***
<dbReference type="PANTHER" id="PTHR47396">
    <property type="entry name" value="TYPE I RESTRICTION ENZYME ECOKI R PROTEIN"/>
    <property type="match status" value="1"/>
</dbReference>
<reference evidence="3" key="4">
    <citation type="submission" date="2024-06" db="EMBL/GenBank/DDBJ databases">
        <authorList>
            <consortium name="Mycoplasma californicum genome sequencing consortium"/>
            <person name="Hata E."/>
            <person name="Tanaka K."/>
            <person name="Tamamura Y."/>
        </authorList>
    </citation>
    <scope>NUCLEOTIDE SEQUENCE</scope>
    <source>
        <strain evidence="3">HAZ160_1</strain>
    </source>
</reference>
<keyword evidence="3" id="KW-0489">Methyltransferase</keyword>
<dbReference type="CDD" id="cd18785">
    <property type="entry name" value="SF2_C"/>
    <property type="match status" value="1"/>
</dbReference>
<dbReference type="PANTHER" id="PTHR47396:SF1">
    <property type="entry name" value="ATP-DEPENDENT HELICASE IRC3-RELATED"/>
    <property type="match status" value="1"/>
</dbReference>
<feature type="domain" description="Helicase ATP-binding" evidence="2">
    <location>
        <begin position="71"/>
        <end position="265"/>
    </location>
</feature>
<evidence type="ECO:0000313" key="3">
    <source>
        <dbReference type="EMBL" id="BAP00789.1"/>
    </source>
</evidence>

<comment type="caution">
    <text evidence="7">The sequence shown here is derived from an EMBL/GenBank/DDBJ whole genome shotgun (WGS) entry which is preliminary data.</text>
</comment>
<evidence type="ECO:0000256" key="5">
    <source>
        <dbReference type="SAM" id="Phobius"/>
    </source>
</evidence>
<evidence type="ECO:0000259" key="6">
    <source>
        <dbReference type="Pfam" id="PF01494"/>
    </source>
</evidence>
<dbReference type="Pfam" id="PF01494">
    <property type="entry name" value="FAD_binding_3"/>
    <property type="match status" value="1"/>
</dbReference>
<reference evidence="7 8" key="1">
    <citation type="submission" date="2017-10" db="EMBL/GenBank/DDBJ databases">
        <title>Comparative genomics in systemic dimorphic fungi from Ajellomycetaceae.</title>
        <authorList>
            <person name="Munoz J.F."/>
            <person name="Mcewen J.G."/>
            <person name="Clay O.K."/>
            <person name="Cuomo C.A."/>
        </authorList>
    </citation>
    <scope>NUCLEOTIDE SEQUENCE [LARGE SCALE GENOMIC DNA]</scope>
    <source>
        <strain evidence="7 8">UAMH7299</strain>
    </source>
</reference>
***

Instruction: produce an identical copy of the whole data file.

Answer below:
<dbReference type="PANTHER" id="PTHR47396">
    <property type="entry name" value="TYPE I RESTRICTION ENZYME ECOKI R PROTEIN"/>
    <property type="match status" value="1"/>
</dbReference>
<reference evidence="3" key="4">
    <citation type="submission" date="2024-06" db="EMBL/GenBank/DDBJ databases">
        <authorList>
            <consortium name="Mycoplasma californicum genome sequencing consortium"/>
            <person name="Hata E."/>
            <person name="Tanaka K."/>
            <person name="Tamamura Y."/>
        </authorList>
    </citation>
    <scope>NUCLEOTIDE SEQUENCE</scope>
    <source>
        <strain evidence="3">HAZ160_1</strain>
    </source>
</reference>
<keyword evidence="3" id="KW-0489">Methyltransferase</keyword>
<dbReference type="CDD" id="cd18785">
    <property type="entry name" value="SF2_C"/>
    <property type="match status" value="1"/>
</dbReference>
<dbReference type="PANTHER" id="PTHR47396:SF1">
    <property type="entry name" value="ATP-DEPENDENT HELICASE IRC3-RELATED"/>
    <property type="match status" value="1"/>
</dbReference>
<feature type="domain" description="Helicase ATP-binding" evidence="2">
    <location>
        <begin position="71"/>
        <end position="265"/>
    </location>
</feature>
<evidence type="ECO:0000313" key="3">
    <source>
        <dbReference type="EMBL" id="BAP00789.1"/>
    </source>
</evidence>

<comment type="caution">
    <text evidence="7">The sequence shown here is derived from an EMBL/GenBank/DDBJ whole genome shotgun (WGS) entry which is preliminary data.</text>
</comment>
<evidence type="ECO:0000256" key="5">
    <source>
        <dbReference type="SAM" id="Phobius"/>
    </source>
</evidence>
<evidence type="ECO:0000259" key="6">
    <source>
        <dbReference type="Pfam" id="PF01494"/>
    </source>
</evidence>
<dbReference type="Pfam" id="PF01494">
    <property type="entry name" value="FAD_binding_3"/>
    <property type="match status" value="1"/>
</dbReference>
<reference evidence="7 8" key="1">
    <citation type="submission" date="2017-10" db="EMBL/GenBank/DDBJ databases">
        <title>Comparative genomics in systemic dimorphic fungi from Ajellomycetaceae.</title>
        <authorList>
            <person name="Munoz J.F."/>
            <person name="Mcewen J.G."/>
            <person name="Clay O.K."/>
            <person name="Cuomo C.A."/>
        </authorList>
    </citation>
    <scope>NUCLEOTIDE SEQUENCE [LARGE SCALE GENOMIC DNA]</scope>
    <source>
        <strain evidence="7 8">UAMH7299</strain>
    </source>
</reference>